E-commerce start-ups are scouting for artisans at the India International Trade Fair (IITF) in Delhi, India.
They want to expand online shopping by adding rare artefacts and products from all across the world.
“The mega events like the IITF bring artisans from all over the country at one place. This provides start-ups like ours an opportunity to build business contacts with prospective suppliers and to assess the quality of their products,” said Rishabh Jain, co-founder, TheFamousKart.com.
Jain, whose start-up venture TheFamousKart.com will go online within the end of this month, cited expenditure as a major reason for companies like his to scout for artisans at events like IITF.
“IITF makes scouting for these artisans very easy and affordable. The cost of a business day’s ticket and added manpower to collect and tabulate contact details are nothing in comparison to the actual travel to the hinterland where these artisans and vendors are generally based.”
For another enterprise, Grameen based out of Thiruvananthapuram in Kerala, IITF has given it access to a mega variety of handicrafts, artefacts and products form all across the country.
“We have been focussing on expanding the product variety on our online space. Events like IITF have given us the venue to meet and connect with prospective associates to expand our product categories,” Ranjith K.S., technical director at Graameen.in, told IANS over the phone from Thiruvananthapuram.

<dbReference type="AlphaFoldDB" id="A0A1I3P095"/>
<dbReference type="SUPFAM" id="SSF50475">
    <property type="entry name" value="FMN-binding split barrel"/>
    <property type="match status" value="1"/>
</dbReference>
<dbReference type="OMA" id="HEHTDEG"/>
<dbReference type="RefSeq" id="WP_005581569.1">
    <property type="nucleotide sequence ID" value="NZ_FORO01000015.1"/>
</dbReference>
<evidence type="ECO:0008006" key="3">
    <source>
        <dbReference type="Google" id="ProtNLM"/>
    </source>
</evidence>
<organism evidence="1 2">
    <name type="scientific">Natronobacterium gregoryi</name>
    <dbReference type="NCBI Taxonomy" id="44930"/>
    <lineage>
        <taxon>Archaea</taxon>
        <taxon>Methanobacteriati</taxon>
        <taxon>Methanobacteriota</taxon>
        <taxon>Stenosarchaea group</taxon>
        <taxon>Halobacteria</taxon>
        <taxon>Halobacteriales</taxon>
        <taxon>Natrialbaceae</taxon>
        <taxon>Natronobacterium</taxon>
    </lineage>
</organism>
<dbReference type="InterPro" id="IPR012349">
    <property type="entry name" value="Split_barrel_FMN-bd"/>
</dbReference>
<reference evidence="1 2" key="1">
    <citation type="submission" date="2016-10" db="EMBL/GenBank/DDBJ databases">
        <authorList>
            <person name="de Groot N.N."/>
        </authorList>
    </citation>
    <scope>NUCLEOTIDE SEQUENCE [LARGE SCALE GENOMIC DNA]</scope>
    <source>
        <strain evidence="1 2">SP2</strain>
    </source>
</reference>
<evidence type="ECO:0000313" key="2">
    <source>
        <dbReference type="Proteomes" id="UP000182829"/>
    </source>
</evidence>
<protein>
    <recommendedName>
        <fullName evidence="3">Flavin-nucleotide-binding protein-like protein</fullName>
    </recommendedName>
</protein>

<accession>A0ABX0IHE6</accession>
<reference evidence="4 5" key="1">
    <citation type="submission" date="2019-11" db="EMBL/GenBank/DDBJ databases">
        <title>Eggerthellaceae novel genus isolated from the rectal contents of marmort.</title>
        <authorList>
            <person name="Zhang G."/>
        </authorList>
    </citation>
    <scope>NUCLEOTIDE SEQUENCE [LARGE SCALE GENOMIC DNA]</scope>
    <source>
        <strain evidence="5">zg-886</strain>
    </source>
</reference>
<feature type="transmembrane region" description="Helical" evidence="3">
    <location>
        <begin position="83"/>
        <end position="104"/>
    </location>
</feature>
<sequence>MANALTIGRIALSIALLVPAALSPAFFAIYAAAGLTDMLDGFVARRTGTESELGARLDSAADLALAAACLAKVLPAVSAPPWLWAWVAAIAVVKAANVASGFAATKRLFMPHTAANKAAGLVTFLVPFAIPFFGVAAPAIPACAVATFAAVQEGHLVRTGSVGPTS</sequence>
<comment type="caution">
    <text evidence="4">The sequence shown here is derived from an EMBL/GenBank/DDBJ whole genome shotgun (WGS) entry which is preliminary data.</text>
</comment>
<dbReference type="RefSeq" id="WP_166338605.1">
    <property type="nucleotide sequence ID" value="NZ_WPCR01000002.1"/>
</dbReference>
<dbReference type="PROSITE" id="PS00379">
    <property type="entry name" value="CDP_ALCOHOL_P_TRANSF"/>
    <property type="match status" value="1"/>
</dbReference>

Grameen is a start-up venture, which aims to create an online platform for Indian village products.
For artisans, the experience of associating with e-commerce players has ignited equal interest.
“Earlier, vendors were generally middlemen, who were selling our products directly to the customers by adding substantial profit margins. These e-commerce players are like online markets themselves, where we can directly sell products on our terms and conditions,” Bhogendra Paswan, an artist from Ranchi, told IANS.
“Prices are decided by us and not by the middleman. This is a big change from earlier days.”
Paswan’s views were corroborated by Indrajit Verma, an artisan-cum-business owner, who pointed out that the interactions with e-commerce players gave an insight about the requirements of getting his products featured online.
“There are a number of things that we need to do first to get our products featured online. Some of them are basic, like creating a catalogue and fixing prices and delivery time,” Verma said.
“The e-commerce players that we have met here have assured us of all the assistance in getting these basic requirements fulfilled.”
Nevertheless, getting these artisans based out of rural parts on the Digital India platforms like e-commerce portals would not be that easy, explained Jain.
“Most of these artisans have no idea about e-commerce, payment clearance period and logistics involved in transportation of their products. It will take us some time and effort to bring them up to speed on the basic requirements for getting associated with e-commerce platforms,” Jain elaborated.
However, ironing out the initial difficulties in operations, and tailoring the needs according to artisans and start-ups, can yield substantial returns, predicted Rohit Bhatiani, director, Deloitte in India.
“Both, the start-up and artisans can work together to realise the shared goals of providing the most varied variety of products and best prices online,” Bhatiani told IANS.
“The start-ups need to educate the artisans on the pre-requisIte of going online and doing business with them. In the same way a strong vendor and partner for e-commerce players is always a sought after entity.”
Rohit Vaid / IANS